The Ministry of Justice (MoJ) is continuing to work towards April 2020 to implement the whiplash reforms despite the upcoming election, it has confirmed.
With questions mounting over whether the deadline can be met in any case, campaigners have suggested that the election ‘purdah’ period may make it impossible.
Paul Nicholls, chair of the Motor Accident Solicitors Society, said: “Already faced with a long list of thorny policy and technical issues to overcome, the announcement of a general election in December surely makes it impossible to meet the planned timetable of implementing the motor accident claim reforms in April 2020.
“Before ministers go off to campaign and officials go into lockdown during the purdah period, the Ministry of Justice should formally announce that implementation is to be delayed to a later date.”
However, a ministry spokeswoman said officials were still working towards April 2020, although it would ultimately depend on the outcome of the election.
Given Labour’s opposition to the Civil Liability Act 2018, it seems likely that the reforms will be scrapped should the party win power.
It is understood that the Motor Insurers Bureau will continue to work on the portal that will underlie the new regime. But with the MoJ unable to give political direction in the coming weeks, it will be left waiting for outstanding policy decisions to be made.
These include how alternative dispute resolution will be dealt with in the portal and whether the damages tariffs laid out previously needs to be updated.
Mr Nicholls added: “As ministers themselves have stressed, the process should not be rushed. It is in no-one interests to have a botched system which does not protect motor accident victims from the outset.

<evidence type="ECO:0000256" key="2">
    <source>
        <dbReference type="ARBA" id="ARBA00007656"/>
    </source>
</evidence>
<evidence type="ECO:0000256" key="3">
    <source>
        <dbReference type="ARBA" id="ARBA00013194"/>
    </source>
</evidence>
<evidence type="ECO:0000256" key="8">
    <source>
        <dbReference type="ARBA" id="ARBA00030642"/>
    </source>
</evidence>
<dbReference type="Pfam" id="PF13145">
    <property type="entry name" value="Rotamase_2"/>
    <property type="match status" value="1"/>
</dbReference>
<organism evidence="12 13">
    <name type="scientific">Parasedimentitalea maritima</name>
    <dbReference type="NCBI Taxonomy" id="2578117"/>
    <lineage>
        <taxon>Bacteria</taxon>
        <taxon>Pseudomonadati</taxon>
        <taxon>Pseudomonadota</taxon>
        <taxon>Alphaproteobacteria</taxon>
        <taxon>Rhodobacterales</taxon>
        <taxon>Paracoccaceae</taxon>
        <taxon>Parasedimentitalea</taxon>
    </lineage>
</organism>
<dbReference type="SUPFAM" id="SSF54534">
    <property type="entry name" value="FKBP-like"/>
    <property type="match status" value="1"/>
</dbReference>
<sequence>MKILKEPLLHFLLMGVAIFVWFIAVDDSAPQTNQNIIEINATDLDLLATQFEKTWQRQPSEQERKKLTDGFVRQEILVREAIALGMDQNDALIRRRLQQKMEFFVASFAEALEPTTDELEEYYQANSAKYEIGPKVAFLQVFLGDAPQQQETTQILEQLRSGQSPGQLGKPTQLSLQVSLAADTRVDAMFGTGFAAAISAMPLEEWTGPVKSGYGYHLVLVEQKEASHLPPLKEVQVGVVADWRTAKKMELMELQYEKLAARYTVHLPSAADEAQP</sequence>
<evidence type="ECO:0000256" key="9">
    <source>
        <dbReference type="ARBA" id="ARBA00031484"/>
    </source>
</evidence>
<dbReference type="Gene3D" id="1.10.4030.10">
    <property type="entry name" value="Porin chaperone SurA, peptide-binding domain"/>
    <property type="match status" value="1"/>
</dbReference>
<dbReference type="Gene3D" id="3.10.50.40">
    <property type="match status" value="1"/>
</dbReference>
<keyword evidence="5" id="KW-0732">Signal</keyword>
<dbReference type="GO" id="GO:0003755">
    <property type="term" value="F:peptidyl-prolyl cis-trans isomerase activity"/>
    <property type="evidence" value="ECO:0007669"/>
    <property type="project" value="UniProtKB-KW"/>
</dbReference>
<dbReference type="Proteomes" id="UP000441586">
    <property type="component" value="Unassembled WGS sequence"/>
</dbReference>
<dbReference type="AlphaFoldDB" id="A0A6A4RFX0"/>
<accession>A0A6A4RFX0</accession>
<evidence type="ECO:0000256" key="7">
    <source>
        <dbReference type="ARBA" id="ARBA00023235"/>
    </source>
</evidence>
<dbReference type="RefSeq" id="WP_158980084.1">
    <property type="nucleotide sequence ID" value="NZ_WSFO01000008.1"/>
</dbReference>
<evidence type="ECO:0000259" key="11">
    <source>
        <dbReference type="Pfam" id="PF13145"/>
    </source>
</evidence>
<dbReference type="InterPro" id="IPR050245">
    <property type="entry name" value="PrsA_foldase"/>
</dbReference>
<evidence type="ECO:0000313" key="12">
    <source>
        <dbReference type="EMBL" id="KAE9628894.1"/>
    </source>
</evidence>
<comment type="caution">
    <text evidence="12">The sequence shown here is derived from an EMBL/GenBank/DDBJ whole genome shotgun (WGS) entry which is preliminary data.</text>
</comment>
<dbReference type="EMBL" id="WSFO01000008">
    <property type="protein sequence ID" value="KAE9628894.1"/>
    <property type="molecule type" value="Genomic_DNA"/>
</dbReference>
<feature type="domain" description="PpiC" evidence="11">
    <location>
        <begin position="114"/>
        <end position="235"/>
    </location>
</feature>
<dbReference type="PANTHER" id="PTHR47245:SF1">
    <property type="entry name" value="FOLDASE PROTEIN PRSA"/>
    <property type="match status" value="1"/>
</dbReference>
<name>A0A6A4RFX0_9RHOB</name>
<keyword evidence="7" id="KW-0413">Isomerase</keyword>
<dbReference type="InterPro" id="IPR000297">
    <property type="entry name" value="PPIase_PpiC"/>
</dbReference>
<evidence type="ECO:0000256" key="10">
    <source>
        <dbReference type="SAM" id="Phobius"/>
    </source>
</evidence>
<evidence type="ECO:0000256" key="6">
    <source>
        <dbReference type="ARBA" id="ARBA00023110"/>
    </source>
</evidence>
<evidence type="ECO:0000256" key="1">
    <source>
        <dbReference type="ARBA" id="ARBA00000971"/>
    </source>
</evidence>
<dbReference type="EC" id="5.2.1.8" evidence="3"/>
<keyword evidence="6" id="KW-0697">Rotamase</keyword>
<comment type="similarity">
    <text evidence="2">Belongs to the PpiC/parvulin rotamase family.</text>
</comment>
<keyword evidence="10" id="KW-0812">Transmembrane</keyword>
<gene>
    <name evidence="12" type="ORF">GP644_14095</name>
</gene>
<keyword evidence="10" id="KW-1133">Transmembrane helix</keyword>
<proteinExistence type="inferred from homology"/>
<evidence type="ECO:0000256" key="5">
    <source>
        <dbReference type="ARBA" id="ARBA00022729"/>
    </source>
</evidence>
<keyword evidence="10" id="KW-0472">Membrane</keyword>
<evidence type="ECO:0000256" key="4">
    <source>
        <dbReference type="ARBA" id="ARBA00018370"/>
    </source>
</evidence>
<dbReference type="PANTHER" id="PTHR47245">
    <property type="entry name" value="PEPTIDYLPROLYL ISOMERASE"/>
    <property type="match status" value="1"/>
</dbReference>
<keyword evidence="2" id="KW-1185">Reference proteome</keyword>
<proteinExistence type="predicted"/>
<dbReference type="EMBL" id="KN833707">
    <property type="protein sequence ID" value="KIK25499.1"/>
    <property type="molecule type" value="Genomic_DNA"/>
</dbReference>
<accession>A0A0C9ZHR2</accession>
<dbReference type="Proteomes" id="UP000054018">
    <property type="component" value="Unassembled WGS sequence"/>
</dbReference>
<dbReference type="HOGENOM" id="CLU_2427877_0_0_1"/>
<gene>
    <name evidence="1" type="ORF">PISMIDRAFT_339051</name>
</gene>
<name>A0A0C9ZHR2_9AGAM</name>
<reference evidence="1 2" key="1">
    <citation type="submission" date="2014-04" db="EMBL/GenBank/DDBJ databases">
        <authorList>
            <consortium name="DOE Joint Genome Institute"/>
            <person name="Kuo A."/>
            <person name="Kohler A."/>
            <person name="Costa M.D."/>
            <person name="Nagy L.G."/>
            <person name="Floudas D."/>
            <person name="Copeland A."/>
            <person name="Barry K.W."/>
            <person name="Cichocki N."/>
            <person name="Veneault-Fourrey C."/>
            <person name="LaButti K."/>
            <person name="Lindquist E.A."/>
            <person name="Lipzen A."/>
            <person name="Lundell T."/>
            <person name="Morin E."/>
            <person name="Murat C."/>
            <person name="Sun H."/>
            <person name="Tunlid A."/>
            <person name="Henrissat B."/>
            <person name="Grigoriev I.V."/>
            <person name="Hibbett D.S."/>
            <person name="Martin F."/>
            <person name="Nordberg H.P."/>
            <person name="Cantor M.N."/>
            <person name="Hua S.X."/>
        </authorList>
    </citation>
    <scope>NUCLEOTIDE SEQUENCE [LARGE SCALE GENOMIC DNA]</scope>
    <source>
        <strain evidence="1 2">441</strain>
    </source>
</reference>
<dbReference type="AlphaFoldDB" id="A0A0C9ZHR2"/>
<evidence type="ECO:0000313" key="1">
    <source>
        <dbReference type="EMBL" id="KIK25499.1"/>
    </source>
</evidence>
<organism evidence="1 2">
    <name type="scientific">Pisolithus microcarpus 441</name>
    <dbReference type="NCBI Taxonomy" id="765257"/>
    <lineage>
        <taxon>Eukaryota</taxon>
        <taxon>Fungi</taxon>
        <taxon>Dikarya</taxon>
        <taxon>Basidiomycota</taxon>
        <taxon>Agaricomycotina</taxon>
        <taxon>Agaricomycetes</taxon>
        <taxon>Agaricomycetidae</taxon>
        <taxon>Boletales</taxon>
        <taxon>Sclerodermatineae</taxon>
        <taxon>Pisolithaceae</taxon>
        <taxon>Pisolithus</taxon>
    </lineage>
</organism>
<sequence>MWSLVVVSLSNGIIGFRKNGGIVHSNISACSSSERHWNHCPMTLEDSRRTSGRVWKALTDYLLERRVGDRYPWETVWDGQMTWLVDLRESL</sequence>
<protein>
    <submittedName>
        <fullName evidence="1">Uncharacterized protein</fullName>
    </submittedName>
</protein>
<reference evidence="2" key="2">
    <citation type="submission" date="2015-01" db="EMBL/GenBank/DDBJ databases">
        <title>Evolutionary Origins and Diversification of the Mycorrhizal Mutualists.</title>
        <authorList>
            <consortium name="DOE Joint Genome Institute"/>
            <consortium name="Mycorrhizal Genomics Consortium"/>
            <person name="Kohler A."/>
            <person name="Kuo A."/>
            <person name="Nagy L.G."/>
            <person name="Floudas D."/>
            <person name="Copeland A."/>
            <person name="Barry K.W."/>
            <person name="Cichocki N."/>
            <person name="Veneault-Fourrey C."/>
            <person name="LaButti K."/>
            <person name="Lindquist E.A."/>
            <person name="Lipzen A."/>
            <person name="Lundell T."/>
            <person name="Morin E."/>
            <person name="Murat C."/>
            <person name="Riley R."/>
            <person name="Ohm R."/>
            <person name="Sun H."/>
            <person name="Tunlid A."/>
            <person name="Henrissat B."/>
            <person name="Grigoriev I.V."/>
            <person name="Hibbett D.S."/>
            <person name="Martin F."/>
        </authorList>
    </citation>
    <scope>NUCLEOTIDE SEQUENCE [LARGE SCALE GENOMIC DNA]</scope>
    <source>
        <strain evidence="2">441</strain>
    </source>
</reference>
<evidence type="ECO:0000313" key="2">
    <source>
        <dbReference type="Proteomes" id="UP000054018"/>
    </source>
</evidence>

“Everyone across the claims sector need clarity to plan and prepare for the future and MoJ should do the right thing and make an early announcement about a delay.”
In a blog, Alistair Kinley, director of policy & government affairs at defendant firm BLM, said the impact of the election remained unclear, but the timetable “now looks to depend on broadly the same administration being returned… and on it re-adopting these reforms as a short to medium term priority”.
Another problem was the “quite limited” time available for the Civil Procedure Rule Committee to work on the fine detail of the reforms.
“Its most recent communication (of 31 October 2019) tends to suggest that matters would ordinarily need to be resolved by early December to allow adequate time to introduce secondary regulations taking effect in April. It is far from clear that whiplash-related matters will be fully resolved within this timescale.”
The election also looks set to scupper hopes that the MoJ’s long-awaited response to part 2 of the whiplash consultation – which closed on 6 January 2017 – would be published by the end of 2019, and could also put the brakes on the consultation on fixed recoverable costs in clinical negligence cases worth up to £25,000.